Fear The Dean‘s second record Apparently I Look Fucked Up is an ambitious follow-up to their self-titled debut. This time around, the band has stripped their sound down to acoustic instruments. The contrast is jarring and on my first listen I despised it. Thankfully, this new approach gives the songs room to grow. Space plays a significant role in the way these songs sound and makes this record superior to their debut.
This sonic shift breathes new life into the album’s four cuts that appeared, in an electric form, on the band’s first record. The vengeful “I Hope Your White Dress Gets Dirty” has superficially softer edges this time around but it’s driving riff, steady drums, and the bass’ prominent place in the mix give this version a folk-punk edge. “New York, I Love You” was one of the debut’s softer songs and as a result, this new version isn’t drastically different. Its prettiness, however, is maximized in this configuration since the vocals seem louder and clearer. “Sucker For You” is surprisingly unaffected by the change. Most of the riffs still sound heavy, and the cadence of the vocals is unchanged. The lead guitar riff at 1:38 is cuter this time around, though. “Alive” maintains the moody aura of the original but once again, the crispness and clarity of this new version make it superior to its muddy predecessor.
Apparently I Look Fucked Up has new songs as well. The opening track “Pretty” effectively eases the listener into the record’s sonic shift. Opening with a heavy bass line and haunting vocals that are very much in line with the first record’s post-punk sound, the song suddenly throws an acoustic curve ball. In general, though, I found the song repetitive and irritating, making it easily my least favourite on the record. The second track, “Cellmates” is one of my favourites. Describing a deteriorating romantic relationship, the lyrics and vocals start with a surprising amount of apathy. Lines like, “We were soulmates, but we’re cellmates now, and I don’t mind, I don’t mind at all. I’ll be fine, I’ll be fine, I’m good,” create the impression that the narrator is okay with this turn of events. However, as the song’s slow pace picks up near the end, the vocals get more intense, revealing that the apathetic nature of these lines were a ruse that is finally unravelling.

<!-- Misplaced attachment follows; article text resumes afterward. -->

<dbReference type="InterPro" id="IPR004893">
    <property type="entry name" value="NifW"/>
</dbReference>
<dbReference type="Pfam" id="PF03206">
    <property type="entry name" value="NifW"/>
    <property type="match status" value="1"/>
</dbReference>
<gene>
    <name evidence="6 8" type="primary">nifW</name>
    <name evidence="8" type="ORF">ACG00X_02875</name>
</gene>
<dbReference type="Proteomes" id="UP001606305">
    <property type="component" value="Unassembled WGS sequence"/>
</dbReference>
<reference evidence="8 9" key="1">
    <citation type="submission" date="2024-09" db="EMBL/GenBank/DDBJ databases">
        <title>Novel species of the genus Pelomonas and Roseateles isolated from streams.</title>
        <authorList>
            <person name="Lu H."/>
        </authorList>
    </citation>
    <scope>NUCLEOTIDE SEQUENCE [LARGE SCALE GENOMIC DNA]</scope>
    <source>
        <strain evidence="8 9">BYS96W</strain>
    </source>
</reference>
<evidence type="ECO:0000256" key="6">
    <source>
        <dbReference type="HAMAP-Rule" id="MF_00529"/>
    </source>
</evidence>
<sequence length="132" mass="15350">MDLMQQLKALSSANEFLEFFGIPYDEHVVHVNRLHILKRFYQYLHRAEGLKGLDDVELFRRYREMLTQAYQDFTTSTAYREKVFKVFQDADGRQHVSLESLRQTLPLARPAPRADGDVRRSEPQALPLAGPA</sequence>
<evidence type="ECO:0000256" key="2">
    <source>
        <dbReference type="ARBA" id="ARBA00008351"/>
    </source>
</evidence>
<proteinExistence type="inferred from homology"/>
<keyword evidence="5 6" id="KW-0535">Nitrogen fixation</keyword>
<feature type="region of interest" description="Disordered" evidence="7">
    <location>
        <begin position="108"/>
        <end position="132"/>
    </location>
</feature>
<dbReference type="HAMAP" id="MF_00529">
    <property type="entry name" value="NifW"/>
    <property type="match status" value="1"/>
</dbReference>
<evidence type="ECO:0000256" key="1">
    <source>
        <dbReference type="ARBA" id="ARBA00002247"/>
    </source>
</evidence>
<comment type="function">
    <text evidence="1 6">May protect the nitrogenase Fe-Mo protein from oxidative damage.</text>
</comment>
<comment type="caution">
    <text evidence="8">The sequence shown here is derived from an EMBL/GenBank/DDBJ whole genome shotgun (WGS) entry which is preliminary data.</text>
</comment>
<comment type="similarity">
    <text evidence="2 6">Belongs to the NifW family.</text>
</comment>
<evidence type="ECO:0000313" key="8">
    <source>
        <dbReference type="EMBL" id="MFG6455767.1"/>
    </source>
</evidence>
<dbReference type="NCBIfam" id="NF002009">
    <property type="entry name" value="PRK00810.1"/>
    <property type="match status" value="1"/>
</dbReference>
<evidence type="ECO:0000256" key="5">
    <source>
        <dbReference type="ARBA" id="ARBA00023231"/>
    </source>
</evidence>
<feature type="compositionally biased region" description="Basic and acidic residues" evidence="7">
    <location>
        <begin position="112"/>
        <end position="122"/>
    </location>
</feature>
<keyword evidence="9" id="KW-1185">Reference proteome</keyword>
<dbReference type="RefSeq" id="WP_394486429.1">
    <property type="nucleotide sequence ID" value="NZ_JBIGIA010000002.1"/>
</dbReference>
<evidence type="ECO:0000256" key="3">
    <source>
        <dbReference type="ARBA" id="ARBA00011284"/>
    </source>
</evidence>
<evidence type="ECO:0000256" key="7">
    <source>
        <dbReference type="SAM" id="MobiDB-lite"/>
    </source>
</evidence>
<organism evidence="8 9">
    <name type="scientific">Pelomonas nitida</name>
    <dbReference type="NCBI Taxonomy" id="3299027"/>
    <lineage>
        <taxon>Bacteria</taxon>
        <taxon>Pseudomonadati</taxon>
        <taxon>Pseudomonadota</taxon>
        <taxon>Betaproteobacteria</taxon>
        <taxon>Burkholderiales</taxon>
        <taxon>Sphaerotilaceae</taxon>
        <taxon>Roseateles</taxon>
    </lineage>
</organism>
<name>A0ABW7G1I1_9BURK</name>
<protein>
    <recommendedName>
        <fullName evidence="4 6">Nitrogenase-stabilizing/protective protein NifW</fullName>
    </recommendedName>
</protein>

“I’m Not An Alcoholic” is another favourite of mine. Its fun, fast-paced, folk-punk sound is right up my alley. I’m not a fan of how judgmental the lyrics are, but there’s a cute and subtle line about weed being the narrator’s drug of choice. “I’ll Try” is slow, dramatic and features the worst vocal performance on the record. There are so many drawn out inhales that could have easily been edited out. Musically the song is more subdued than “I’m Not An Alcoholic,” but its raging chorus has a similar folk-punk vibe. Overall, I admire Fear The Dean’s willingness to almost entirely reinvent their sound and I’m surprised by how much more I liked this record as a result.
Written by Brian Charles Clarke
*edited by Danielle Kenedy